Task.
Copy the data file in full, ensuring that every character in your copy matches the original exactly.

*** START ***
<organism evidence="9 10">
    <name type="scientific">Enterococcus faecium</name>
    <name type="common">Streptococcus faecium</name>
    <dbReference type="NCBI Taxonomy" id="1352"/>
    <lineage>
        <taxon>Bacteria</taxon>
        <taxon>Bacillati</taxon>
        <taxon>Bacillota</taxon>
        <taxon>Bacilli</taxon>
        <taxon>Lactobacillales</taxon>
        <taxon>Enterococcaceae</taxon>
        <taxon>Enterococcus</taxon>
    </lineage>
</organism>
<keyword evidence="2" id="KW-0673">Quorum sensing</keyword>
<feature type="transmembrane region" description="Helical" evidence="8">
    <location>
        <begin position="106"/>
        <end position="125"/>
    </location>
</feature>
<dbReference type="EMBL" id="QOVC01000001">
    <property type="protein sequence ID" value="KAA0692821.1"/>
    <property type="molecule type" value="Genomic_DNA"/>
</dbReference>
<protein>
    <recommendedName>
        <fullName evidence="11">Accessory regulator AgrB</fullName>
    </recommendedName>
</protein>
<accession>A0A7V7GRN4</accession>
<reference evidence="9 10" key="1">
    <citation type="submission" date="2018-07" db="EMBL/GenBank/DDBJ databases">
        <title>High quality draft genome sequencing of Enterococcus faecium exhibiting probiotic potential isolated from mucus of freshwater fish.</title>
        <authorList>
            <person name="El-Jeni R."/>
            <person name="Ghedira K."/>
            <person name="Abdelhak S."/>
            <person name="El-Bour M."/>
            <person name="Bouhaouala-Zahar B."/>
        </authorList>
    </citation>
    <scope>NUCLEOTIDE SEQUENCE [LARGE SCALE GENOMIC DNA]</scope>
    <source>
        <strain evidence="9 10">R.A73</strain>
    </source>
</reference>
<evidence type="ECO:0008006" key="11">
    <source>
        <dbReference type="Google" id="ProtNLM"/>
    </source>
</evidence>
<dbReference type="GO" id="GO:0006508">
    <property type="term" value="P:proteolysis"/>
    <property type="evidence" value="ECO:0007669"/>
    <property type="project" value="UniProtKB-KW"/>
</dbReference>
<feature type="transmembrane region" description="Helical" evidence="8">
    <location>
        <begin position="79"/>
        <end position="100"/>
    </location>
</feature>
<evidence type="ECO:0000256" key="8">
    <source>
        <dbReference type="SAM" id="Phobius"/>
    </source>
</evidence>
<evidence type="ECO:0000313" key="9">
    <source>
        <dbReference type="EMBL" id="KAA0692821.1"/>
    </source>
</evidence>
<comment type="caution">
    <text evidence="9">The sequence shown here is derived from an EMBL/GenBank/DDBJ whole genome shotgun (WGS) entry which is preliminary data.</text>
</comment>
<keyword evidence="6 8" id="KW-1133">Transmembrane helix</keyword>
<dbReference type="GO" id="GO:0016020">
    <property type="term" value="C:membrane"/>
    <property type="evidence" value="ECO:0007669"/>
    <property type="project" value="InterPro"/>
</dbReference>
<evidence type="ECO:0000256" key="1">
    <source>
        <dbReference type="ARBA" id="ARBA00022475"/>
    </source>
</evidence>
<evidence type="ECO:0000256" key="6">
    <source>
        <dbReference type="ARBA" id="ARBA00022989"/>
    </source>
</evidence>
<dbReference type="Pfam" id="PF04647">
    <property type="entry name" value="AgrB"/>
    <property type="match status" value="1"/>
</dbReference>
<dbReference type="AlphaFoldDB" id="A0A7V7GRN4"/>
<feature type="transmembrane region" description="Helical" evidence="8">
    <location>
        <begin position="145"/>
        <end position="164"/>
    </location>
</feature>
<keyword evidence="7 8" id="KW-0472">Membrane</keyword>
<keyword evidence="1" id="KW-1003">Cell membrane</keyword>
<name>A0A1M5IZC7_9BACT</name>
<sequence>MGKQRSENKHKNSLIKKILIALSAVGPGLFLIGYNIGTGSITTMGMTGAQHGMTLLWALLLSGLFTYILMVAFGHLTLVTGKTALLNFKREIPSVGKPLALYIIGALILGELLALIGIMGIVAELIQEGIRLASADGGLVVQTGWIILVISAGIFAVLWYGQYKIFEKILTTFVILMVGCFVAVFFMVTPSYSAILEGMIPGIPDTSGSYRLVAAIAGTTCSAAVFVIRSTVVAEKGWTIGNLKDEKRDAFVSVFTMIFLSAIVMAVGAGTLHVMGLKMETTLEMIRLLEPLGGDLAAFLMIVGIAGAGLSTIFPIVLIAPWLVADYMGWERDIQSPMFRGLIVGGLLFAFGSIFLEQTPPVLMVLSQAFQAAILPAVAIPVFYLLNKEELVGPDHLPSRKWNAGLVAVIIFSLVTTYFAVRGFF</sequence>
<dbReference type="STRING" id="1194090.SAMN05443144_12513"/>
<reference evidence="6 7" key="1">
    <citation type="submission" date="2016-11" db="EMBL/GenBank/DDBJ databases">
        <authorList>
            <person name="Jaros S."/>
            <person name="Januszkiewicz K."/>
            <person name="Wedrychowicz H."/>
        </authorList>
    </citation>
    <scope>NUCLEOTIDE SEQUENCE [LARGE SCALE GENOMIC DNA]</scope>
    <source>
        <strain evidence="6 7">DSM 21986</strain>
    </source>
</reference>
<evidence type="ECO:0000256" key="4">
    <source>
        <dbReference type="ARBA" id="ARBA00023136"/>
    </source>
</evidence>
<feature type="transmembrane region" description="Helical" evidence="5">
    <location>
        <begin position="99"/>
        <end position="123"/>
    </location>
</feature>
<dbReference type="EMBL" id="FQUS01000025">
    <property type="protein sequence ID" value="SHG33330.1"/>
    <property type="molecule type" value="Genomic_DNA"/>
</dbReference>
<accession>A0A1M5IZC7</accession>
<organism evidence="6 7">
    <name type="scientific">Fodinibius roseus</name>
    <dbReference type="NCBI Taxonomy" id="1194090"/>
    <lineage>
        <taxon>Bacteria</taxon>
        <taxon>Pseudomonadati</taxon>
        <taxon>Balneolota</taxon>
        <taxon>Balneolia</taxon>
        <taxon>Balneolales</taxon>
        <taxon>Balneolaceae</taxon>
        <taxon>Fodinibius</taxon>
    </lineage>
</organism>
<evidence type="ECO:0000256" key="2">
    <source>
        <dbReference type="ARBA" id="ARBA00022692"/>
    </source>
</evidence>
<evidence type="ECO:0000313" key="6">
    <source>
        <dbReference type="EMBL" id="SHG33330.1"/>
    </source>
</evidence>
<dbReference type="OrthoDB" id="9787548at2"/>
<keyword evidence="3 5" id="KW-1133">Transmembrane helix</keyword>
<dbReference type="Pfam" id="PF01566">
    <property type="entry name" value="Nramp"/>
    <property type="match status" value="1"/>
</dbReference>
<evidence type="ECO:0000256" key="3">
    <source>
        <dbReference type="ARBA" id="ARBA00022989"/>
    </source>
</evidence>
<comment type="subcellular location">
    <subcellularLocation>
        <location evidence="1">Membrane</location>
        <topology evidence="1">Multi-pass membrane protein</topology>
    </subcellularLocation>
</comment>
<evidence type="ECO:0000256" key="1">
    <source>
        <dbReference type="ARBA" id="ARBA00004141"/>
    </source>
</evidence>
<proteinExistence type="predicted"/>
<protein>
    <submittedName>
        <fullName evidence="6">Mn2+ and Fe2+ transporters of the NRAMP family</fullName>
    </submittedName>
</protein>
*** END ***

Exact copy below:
<organism evidence="9 10">
    <name type="scientific">Enterococcus faecium</name>
    <name type="common">Streptococcus faecium</name>
    <dbReference type="NCBI Taxonomy" id="1352"/>
    <lineage>
        <taxon>Bacteria</taxon>
        <taxon>Bacillati</taxon>
        <taxon>Bacillota</taxon>
        <taxon>Bacilli</taxon>
        <taxon>Lactobacillales</taxon>
        <taxon>Enterococcaceae</taxon>
        <taxon>Enterococcus</taxon>
    </lineage>
</organism>
<keyword evidence="2" id="KW-0673">Quorum sensing</keyword>
<feature type="transmembrane region" description="Helical" evidence="8">
    <location>
        <begin position="106"/>
        <end position="125"/>
    </location>
</feature>
<dbReference type="EMBL" id="QOVC01000001">
    <property type="protein sequence ID" value="KAA0692821.1"/>
    <property type="molecule type" value="Genomic_DNA"/>
</dbReference>
<protein>
    <recommendedName>
        <fullName evidence="11">Accessory regulator AgrB</fullName>
    </recommendedName>
</protein>
<accession>A0A7V7GRN4</accession>
<reference evidence="9 10" key="1">
    <citation type="submission" date="2018-07" db="EMBL/GenBank/DDBJ databases">
        <title>High quality draft genome sequencing of Enterococcus faecium exhibiting probiotic potential isolated from mucus of freshwater fish.</title>
        <authorList>
            <person name="El-Jeni R."/>
            <person name="Ghedira K."/>
            <person name="Abdelhak S."/>
            <person name="El-Bour M."/>
            <person name="Bouhaouala-Zahar B."/>
        </authorList>
    </citation>
    <scope>NUCLEOTIDE SEQUENCE [LARGE SCALE GENOMIC DNA]</scope>
    <source>
        <strain evidence="9 10">R.A73</strain>
    </source>
</reference>
<evidence type="ECO:0008006" key="11">
    <source>
        <dbReference type="Google" id="ProtNLM"/>
    </source>
</evidence>
<dbReference type="GO" id="GO:0006508">
    <property type="term" value="P:proteolysis"/>
    <property type="evidence" value="ECO:0007669"/>
    <property type="project" value="UniProtKB-KW"/>
</dbReference>
<feature type="transmembrane region" description="Helical" evidence="8">
    <location>
        <begin position="79"/>
        <end position="100"/>
    </location>
</feature>
<evidence type="ECO:0000256" key="8">
    <source>
        <dbReference type="SAM" id="Phobius"/>
    </source>
</evidence>
<evidence type="ECO:0000313" key="9">
    <source>
        <dbReference type="EMBL" id="KAA0692821.1"/>
    </source>
</evidence>
<comment type="caution">
    <text evidence="9">The sequence shown here is derived from an EMBL/GenBank/DDBJ whole genome shotgun (WGS) entry which is preliminary data.</text>
</comment>
<keyword evidence="6 8" id="KW-1133">Transmembrane helix</keyword>
<dbReference type="GO" id="GO:0016020">
    <property type="term" value="C:membrane"/>
    <property type="evidence" value="ECO:0007669"/>
    <property type="project" value="InterPro"/>
</dbReference>
<evidence type="ECO:0000256" key="1">
    <source>
        <dbReference type="ARBA" id="ARBA00022475"/>
    </source>
</evidence>
<evidence type="ECO:0000256" key="6">
    <source>
        <dbReference type="ARBA" id="ARBA00022989"/>
    </source>
</evidence>
<dbReference type="Pfam" id="PF04647">
    <property type="entry name" value="AgrB"/>
    <property type="match status" value="1"/>
</dbReference>
<dbReference type="AlphaFoldDB" id="A0A7V7GRN4"/>
<feature type="transmembrane region" description="Helical" evidence="8">
    <location>
        <begin position="145"/>
        <end position="164"/>
    </location>
</feature>
<keyword evidence="7 8" id="KW-0472">Membrane</keyword>
<keyword evidence="1" id="KW-1003">Cell membrane</keyword>
<name>A0A1M5IZC7_9BACT</name>
<sequence>MGKQRSENKHKNSLIKKILIALSAVGPGLFLIGYNIGTGSITTMGMTGAQHGMTLLWALLLSGLFTYILMVAFGHLTLVTGKTALLNFKREIPSVGKPLALYIIGALILGELLALIGIMGIVAELIQEGIRLASADGGLVVQTGWIILVISAGIFAVLWYGQYKIFEKILTTFVILMVGCFVAVFFMVTPSYSAILEGMIPGIPDTSGSYRLVAAIAGTTCSAAVFVIRSTVVAEKGWTIGNLKDEKRDAFVSVFTMIFLSAIVMAVGAGTLHVMGLKMETTLEMIRLLEPLGGDLAAFLMIVGIAGAGLSTIFPIVLIAPWLVADYMGWERDIQSPMFRGLIVGGLLFAFGSIFLEQTPPVLMVLSQAFQAAILPAVAIPVFYLLNKEELVGPDHLPSRKWNAGLVAVIIFSLVTTYFAVRGFF</sequence>
<dbReference type="STRING" id="1194090.SAMN05443144_12513"/>
<reference evidence="6 7" key="1">
    <citation type="submission" date="2016-11" db="EMBL/GenBank/DDBJ databases">
        <authorList>
            <person name="Jaros S."/>
            <person name="Januszkiewicz K."/>
            <person name="Wedrychowicz H."/>
        </authorList>
    </citation>
    <scope>NUCLEOTIDE SEQUENCE [LARGE SCALE GENOMIC DNA]</scope>
    <source>
        <strain evidence="6 7">DSM 21986</strain>
    </source>
</reference>
<evidence type="ECO:0000256" key="4">
    <source>
        <dbReference type="ARBA" id="ARBA00023136"/>
    </source>
</evidence>
<feature type="transmembrane region" description="Helical" evidence="5">
    <location>
        <begin position="99"/>
        <end position="123"/>
    </location>
</feature>
<dbReference type="EMBL" id="FQUS01000025">
    <property type="protein sequence ID" value="SHG33330.1"/>
    <property type="molecule type" value="Genomic_DNA"/>
</dbReference>
<accession>A0A1M5IZC7</accession>
<organism evidence="6 7">
    <name type="scientific">Fodinibius roseus</name>
    <dbReference type="NCBI Taxonomy" id="1194090"/>
    <lineage>
        <taxon>Bacteria</taxon>
        <taxon>Pseudomonadati</taxon>
        <taxon>Balneolota</taxon>
        <taxon>Balneolia</taxon>
        <taxon>Balneolales</taxon>
        <taxon>Balneolaceae</taxon>
        <taxon>Fodinibius</taxon>
    </lineage>
</organism>
<evidence type="ECO:0000256" key="2">
    <source>
        <dbReference type="ARBA" id="ARBA00022692"/>
    </source>
</evidence>
<evidence type="ECO:0000313" key="6">
    <source>
        <dbReference type="EMBL" id="SHG33330.1"/>
    </source>
</evidence>
<dbReference type="OrthoDB" id="9787548at2"/>
<keyword evidence="3 5" id="KW-1133">Transmembrane helix</keyword>
<dbReference type="Pfam" id="PF01566">
    <property type="entry name" value="Nramp"/>
    <property type="match status" value="1"/>
</dbReference>
<evidence type="ECO:0000256" key="3">
    <source>
        <dbReference type="ARBA" id="ARBA00022989"/>
    </source>
</evidence>
<comment type="subcellular location">
    <subcellularLocation>
        <location evidence="1">Membrane</location>
        <topology evidence="1">Multi-pass membrane protein</topology>
    </subcellularLocation>
</comment>
<evidence type="ECO:0000256" key="1">
    <source>
        <dbReference type="ARBA" id="ARBA00004141"/>
    </source>
</evidence>
<proteinExistence type="predicted"/>
<protein>
    <submittedName>
        <fullName evidence="6">Mn2+ and Fe2+ transporters of the NRAMP family</fullName>
    </submittedName>
</protein>